Aims College students experience high rates of problem and pathological gambling, yet little research has investigated methods for reducing gambling in this population. This study sought to examine the efficacy of brief intervention strategies.
Design Randomized trial.
Setting College campuses.
Participants A total of 117 college student problem and pathological gamblers.
Interventions Students were assigned randomly to: an assessment-only control, 10 minutes of brief advice, one session of motivational enhancement therapy (MET) or one session of MET, plus three sessions of cognitive–behavioral therapy (CBT). The three interventions were designed to reduce gambling.
Measurements Gambling was assessed at baseline, week 6 and month 9 using the Addiction Severity Index–gambling (ASI-G) module, which also assesses days and dollars wagered.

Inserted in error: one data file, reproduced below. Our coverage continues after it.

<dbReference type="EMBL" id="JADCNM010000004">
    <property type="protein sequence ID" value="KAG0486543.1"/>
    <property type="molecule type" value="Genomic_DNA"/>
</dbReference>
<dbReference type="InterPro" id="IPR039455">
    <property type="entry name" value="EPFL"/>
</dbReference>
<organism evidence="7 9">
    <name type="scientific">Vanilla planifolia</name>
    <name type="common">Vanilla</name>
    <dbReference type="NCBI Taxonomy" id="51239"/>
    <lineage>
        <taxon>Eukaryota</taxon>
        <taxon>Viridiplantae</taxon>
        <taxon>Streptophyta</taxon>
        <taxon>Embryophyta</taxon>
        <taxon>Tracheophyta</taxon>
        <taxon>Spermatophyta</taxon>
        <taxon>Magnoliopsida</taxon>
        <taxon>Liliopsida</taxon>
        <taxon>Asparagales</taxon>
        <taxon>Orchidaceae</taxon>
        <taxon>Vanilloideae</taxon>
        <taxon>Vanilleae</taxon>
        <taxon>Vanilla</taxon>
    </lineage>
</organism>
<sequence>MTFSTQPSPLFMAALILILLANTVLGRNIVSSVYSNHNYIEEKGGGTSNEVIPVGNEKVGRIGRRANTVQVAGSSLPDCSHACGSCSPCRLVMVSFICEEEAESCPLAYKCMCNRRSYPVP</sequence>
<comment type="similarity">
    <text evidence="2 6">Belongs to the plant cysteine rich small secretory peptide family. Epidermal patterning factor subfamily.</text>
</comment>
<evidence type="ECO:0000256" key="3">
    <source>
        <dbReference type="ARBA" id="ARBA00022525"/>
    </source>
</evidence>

Findings Compared to the assessment-only condition, those receiving any intervention had significant decreases in ASI-G scores and days and dollars wagered over time. The MET condition decreased significantly ASI-G scores and dollars wagered over time, and increased the odds of a clinically significant reduction in gambling at the 9-month follow-up relative to the assessment-only condition, even after controlling for baseline indices that could impact outcomes. The Brief Advice and MET+CBT conditions had benefits on some, but not all, indices of gambling. None of the interventions differed significantly from one another.
Conclusions These results suggest the efficacy of brief interventions for reducing gambling problems in college students.